Uterine fibroids are benign or noncancerous growths that develop within the uterus. They are also referred to as leiomyomas. Although, uterine fibroids are abnormal growths they rarely progress into cancer and so they aren’t expected to increase a woman’s risk of developing uterine cancer in the near future. These benign growths usually affect women in the reproductive or childbearing age group. Uterine fibroids are quite common, and are believed to affect nearly 3 out of every 4 women, although most of these women are oblivious about their existence in their uteri. Since, most uterine fibroids aren’t likely to produce any symptoms they go undetected until the woman undergoes a pelvic exam or ultrasound during a routine or prenatal work-up. Usually, a pelvic ultrasound is enough to confirm the diagnosis of uterine fibroids. However, some rare cases may also require MRI, hysterosalpingography, hysterosonography, or hysteroscopy to diagnose these benign growths in the uterus.
Uterine fibroids are mainly abnormal noncancerous growths that develop from the wall of the uterus. These growths tend to rise from the smooth muscular lining of the uterus known as the myometrium. At first, a singular cell may begin to divide continually to result in a rubbery mass of uterine tissue to form a uterine fibroid. This division may occur gradually over a period of time or it may occur swiftly, with a few fibroids also undergoing growth spurts on and off. The size and number of fibroids is likely to vary too, with sizes ranging anywhere between unnoticeable tiny growths to large fibroids that distort the uterus expanding it to accommodate. They are broadly classified into three sub-categories depending on their location in the uterus: Fibroids that develop inside the cavity of the uterus are known as submucosal fibroids, while those that protrude outside the uterine walls are known as subserosal fibroids, and those that grow confined inside the muscular uterine wall are known as intramural fibroids.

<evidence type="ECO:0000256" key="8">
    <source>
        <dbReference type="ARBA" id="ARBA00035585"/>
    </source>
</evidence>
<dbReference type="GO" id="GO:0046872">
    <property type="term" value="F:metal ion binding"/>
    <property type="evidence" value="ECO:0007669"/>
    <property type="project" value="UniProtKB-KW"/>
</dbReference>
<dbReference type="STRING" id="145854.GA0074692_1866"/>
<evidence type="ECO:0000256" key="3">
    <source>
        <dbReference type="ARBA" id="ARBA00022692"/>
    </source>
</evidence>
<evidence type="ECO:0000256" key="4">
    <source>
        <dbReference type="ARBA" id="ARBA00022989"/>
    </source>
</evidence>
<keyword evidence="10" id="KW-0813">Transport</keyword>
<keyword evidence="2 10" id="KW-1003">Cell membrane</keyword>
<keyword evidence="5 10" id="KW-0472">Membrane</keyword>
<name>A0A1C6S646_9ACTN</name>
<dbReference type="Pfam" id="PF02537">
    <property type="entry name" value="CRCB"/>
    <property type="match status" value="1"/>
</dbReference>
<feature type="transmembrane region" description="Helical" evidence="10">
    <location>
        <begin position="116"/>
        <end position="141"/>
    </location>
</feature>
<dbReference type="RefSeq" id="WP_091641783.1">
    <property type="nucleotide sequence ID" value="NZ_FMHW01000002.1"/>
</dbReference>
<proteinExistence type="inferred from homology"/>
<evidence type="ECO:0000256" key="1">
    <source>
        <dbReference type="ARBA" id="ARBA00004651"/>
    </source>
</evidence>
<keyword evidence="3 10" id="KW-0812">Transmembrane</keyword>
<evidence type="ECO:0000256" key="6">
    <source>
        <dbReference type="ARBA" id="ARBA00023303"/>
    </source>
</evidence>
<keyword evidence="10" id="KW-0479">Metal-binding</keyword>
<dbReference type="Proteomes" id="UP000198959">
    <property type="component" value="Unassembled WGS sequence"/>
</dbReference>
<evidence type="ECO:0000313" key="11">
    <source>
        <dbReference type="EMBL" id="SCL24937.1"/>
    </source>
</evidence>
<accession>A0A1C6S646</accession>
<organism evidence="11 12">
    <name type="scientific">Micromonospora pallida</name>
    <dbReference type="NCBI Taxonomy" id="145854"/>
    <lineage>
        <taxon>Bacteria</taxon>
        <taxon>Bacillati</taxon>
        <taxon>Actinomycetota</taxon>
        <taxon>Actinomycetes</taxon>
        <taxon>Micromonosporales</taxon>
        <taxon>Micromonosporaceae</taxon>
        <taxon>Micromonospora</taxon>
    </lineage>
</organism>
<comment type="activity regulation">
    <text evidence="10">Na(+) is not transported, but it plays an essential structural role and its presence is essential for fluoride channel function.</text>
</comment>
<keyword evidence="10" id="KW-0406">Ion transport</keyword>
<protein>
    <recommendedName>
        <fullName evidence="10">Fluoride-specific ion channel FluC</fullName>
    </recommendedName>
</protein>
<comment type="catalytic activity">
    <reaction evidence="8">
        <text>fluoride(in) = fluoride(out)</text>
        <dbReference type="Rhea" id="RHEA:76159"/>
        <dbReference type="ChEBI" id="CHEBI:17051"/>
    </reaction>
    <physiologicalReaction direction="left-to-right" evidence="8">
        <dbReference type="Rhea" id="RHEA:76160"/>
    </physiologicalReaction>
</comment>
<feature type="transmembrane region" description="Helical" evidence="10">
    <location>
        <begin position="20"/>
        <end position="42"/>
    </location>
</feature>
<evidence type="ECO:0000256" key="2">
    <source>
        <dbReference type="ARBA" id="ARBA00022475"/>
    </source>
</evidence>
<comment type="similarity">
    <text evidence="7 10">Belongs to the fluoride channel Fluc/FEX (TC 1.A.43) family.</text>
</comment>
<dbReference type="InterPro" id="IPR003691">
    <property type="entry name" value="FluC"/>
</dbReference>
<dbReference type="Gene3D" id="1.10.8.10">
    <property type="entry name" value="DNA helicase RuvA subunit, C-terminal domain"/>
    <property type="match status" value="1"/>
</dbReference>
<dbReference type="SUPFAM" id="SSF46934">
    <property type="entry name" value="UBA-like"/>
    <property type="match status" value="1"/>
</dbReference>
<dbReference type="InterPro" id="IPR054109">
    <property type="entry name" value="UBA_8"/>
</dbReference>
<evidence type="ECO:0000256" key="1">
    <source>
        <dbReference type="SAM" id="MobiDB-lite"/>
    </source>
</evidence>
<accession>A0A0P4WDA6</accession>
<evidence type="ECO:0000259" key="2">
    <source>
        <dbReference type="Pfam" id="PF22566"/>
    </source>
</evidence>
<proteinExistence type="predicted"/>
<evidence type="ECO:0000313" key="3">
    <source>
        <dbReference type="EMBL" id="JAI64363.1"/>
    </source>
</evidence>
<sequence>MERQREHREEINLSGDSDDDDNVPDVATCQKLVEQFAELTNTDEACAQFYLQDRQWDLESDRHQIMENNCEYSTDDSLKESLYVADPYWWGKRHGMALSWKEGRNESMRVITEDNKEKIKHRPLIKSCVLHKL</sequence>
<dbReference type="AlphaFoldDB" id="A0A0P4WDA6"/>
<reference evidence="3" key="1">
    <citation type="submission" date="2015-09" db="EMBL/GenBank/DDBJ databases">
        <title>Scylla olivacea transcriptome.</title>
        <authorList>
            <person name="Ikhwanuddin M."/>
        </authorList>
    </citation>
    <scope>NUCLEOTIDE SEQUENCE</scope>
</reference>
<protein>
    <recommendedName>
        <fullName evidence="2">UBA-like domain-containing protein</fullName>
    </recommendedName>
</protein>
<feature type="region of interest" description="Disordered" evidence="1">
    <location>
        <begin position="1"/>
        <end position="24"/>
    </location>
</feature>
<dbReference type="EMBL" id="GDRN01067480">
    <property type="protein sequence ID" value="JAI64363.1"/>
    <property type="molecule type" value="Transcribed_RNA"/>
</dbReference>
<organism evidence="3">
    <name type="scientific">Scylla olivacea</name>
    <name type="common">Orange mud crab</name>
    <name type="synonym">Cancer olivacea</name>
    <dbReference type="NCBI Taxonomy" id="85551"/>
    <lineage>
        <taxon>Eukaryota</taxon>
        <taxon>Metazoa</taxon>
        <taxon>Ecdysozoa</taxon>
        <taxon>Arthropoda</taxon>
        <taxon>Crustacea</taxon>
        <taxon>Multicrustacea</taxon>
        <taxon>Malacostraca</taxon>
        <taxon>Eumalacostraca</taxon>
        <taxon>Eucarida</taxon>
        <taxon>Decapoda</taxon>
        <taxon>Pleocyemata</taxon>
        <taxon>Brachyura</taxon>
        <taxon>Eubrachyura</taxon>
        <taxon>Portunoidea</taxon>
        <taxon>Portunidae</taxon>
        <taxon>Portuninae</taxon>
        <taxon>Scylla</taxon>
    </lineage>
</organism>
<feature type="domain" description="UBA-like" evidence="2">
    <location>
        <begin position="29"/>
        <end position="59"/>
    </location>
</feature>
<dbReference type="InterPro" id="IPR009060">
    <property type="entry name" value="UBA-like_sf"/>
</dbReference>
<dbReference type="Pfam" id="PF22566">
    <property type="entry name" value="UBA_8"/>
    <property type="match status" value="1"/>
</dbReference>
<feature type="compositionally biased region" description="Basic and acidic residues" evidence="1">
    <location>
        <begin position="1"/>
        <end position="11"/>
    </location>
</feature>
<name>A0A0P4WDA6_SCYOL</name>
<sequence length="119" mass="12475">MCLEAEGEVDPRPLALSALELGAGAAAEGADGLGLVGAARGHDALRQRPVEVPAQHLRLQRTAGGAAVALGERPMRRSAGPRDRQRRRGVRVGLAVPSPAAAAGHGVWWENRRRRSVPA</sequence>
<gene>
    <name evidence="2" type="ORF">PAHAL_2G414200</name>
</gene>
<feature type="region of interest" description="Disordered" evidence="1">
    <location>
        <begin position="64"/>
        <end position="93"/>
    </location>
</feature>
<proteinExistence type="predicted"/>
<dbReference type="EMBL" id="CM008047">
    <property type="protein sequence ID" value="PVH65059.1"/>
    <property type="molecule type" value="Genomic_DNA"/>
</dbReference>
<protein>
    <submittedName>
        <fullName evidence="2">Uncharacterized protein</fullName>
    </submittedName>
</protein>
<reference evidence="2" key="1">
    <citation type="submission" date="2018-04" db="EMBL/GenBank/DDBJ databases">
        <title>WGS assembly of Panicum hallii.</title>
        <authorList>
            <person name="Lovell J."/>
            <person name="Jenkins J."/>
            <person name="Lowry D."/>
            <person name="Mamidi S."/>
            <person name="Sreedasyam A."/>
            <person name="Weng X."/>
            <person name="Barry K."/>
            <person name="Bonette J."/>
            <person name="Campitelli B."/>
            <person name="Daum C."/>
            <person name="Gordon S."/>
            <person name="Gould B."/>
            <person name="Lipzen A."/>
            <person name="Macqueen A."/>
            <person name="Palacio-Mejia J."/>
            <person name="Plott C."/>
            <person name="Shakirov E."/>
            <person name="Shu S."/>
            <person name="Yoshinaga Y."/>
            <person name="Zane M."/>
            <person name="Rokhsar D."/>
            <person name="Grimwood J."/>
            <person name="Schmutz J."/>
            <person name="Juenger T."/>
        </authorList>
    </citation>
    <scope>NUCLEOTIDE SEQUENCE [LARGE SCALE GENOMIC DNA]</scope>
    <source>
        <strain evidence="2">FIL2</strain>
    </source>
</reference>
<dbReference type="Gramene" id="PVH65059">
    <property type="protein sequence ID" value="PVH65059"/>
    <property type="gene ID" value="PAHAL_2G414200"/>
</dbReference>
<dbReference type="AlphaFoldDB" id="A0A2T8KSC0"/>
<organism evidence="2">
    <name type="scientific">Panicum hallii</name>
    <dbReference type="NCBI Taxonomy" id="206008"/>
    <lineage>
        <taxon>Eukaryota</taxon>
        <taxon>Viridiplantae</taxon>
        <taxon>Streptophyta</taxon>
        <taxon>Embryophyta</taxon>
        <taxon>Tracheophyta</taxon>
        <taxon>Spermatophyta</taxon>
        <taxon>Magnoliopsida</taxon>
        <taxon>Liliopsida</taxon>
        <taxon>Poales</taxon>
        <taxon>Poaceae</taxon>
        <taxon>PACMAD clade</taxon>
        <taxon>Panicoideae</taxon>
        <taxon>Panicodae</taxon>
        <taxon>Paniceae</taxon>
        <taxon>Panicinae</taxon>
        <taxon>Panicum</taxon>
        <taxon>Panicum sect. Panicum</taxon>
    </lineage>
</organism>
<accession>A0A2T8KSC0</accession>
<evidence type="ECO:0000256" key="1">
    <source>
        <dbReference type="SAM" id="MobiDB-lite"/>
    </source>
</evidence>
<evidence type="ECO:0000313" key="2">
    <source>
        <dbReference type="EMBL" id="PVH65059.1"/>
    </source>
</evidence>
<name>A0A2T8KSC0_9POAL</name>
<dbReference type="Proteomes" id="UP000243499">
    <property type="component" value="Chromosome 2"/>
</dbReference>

Not all uterine fibroids are likely to produce symptoms. However, some of them may produce symptoms that tend to differ from woman to woman. Some of the possible symptoms of:
There are several different options when it comes to treating uterine fibroids. However, most fibroids that produce mild or no symptoms are left alone as they aren’t likely to discomfort the woman or turn into cancer. Fibroids that produce unbearable discomfort or symptoms and those that may interfere with a woman’s chances of conceiving are treated surgically. Most surgeries like uterine artery embolization, myolysis, myomectomy, and endometrial ablation focus on the excision of the fibroid alone leaving the uterus and ovaries intact. However, in cases with multiple uterine fibroids or abnormally large fibroids hysterectomy may also be recommended. Hysterectomy is the surgical removal of the uterus with or without the ovaries. Speak to your doctor about your symptoms and the best and most suitable line of treatment for your uterine fibroids and its associated symptoms.
Dmitry Bronfman, MD, is a board-certified gynecologist who specializes in all aspects of contemporary women’s health, preventive medicine, pelvic pain, minimally invasive and robotic surgery, and general, adolescent, and menopausal gynecology.
Brooklyn Abortion Clinic